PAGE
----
Facebook at Sixes & Sevens
In seemingly “the biggest crisis” in Facebook’s history, a whistleblower, who used to work there as a product manager, made shocking revelations about the Social Media Giant’s operations. The leaked documents were first shared with the Wall Street Journal and later with several other media houses from across the Globe, leading to myriad interpretations and fresh allegations. Some of the major revelations include:
Many celebrities and politicians had different rules, mostly favorable, governing what content they could post.
Facebook had adverse effects on countries outside of the US and deployed inadequate resources to address issues in those countries.
A detailed internal research conducted by Facebook revealed that Instagram is ‘toxic’ for teens, but the findings of the research were never disclosed.
The big picture: The most shocking revelations made by the whistleblower concerned Facebook’s biggest market: India, where it failed to adequately address harassment, mis- and disinformation, and incitements to violence fueling ethnic conflicts. Not much later, the Ministry of Electronics and Information Technology, Govt. of India, wrote to Facebook seeking information around the algorithms and processes used by the platform. Moreover, given the gravity of the situation and seriousness of the allegations made, the Apex court of the country might soon step-in and make Facebook’s ride bumpier.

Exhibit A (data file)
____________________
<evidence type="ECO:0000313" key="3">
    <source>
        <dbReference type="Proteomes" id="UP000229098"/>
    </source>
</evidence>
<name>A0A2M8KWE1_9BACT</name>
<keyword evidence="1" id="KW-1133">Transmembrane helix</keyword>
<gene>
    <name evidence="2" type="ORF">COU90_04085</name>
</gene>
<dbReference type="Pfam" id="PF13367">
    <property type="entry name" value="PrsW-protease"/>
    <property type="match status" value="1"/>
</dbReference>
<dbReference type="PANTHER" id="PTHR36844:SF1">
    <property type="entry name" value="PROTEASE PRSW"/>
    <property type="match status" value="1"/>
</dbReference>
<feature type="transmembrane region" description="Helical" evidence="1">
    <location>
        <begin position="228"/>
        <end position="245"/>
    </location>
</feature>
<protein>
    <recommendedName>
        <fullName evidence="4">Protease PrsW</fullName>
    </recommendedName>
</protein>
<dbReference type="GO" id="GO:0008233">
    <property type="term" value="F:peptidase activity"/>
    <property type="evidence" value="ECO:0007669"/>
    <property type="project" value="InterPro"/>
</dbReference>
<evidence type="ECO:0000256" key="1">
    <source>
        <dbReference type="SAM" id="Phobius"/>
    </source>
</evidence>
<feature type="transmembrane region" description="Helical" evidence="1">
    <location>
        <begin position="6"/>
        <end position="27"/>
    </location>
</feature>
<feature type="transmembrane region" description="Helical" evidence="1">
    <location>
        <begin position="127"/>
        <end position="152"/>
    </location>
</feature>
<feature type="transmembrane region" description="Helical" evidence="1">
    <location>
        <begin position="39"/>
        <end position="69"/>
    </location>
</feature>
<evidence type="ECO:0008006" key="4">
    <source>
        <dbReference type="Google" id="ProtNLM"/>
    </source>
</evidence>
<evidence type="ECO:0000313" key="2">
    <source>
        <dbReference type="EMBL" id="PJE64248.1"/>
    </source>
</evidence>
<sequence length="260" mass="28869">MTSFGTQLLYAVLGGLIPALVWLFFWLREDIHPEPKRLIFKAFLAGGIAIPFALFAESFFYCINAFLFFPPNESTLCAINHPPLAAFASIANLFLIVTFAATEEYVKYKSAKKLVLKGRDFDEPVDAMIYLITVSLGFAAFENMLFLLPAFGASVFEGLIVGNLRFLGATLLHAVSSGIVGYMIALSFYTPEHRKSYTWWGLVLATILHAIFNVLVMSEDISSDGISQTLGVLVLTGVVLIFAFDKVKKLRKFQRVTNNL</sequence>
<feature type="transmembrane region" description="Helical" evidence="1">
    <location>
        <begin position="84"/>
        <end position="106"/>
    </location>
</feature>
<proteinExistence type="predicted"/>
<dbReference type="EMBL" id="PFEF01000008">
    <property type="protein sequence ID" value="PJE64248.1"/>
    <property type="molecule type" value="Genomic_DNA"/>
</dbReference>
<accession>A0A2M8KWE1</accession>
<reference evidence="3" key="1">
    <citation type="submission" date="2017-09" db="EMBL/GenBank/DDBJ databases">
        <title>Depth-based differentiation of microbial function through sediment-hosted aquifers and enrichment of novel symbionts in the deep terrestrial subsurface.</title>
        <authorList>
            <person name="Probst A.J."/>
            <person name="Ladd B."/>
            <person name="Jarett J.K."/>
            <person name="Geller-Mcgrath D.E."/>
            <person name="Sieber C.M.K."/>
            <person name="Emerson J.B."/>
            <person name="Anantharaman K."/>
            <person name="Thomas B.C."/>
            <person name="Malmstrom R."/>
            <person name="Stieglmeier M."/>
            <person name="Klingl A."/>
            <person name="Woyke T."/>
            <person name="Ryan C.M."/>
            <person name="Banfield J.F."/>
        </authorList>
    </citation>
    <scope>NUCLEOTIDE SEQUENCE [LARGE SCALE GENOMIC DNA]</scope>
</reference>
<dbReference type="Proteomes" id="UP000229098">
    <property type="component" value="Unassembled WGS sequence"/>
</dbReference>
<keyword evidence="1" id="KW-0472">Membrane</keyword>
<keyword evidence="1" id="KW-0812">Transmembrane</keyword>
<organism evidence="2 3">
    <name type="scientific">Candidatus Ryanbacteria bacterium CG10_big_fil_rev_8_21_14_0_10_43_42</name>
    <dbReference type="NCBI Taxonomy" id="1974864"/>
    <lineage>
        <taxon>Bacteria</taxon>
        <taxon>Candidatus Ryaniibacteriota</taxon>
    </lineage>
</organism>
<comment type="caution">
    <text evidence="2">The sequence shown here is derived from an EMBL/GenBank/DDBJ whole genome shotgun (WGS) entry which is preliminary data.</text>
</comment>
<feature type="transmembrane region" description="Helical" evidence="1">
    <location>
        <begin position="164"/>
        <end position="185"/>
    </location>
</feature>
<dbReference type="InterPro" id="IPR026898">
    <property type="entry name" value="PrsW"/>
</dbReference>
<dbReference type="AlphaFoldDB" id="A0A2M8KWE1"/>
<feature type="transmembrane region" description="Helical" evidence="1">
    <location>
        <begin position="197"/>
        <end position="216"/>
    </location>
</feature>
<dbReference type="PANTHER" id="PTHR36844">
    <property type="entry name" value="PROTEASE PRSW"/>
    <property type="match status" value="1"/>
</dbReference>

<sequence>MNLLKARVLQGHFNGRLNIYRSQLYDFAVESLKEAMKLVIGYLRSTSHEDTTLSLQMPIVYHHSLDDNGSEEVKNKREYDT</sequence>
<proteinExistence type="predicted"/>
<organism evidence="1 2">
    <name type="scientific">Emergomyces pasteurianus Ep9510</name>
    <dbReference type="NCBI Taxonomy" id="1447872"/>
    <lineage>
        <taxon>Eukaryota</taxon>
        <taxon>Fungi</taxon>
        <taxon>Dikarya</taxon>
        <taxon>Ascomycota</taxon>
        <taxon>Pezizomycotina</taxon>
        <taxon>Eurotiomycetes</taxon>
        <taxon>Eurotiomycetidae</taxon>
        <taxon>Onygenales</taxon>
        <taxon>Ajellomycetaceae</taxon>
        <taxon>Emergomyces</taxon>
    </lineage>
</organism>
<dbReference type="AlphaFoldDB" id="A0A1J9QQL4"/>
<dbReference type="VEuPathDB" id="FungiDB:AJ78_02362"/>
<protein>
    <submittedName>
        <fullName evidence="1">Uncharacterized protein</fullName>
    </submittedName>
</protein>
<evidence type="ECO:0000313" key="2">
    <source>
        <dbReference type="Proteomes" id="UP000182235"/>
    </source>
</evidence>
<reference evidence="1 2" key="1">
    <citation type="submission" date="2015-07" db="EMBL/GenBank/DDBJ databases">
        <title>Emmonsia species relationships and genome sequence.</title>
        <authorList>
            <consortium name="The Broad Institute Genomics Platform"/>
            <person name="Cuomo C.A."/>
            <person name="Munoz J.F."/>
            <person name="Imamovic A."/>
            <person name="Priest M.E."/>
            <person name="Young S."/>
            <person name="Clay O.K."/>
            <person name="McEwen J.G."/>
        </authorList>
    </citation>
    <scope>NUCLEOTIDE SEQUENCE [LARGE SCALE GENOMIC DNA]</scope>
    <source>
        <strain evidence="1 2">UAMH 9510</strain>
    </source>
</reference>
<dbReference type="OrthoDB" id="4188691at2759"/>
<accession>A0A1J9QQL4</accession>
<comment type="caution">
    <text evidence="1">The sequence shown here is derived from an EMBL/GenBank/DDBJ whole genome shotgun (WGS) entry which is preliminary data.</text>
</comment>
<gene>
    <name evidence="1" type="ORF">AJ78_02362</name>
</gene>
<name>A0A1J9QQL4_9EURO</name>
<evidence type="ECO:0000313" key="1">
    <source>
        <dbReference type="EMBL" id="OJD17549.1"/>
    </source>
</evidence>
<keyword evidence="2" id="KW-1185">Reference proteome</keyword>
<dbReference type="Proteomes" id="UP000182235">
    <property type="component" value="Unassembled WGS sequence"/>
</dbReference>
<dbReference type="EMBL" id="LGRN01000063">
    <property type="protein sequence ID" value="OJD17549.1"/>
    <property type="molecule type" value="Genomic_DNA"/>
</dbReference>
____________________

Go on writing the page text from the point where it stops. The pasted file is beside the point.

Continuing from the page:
While we’re here: Amidst all the flurry of allegations and fresh probes, Facebook recently announced that it’s changing its company name to ‘Meta’. According to Zuckerberg, the old name represented only a single facet of everything that the Company does today, and the new name more closely depicts what is going to be the company’s biggest bet in the future – “Metaverse”, which he is calling the “next chapter of the internet”.
The critics, however, have a completely different interpretation of the whole name change event, drawing parallels from Companies who have changed their names in the past amidst rising public pressure. But Facebook will have to do much more than a mere name change to save its tarnished public image, fading popularity amongst the youth and declining ad revenue.
This article is a part of October'21 edition of our Startup Newsletter. Here's the complete publication: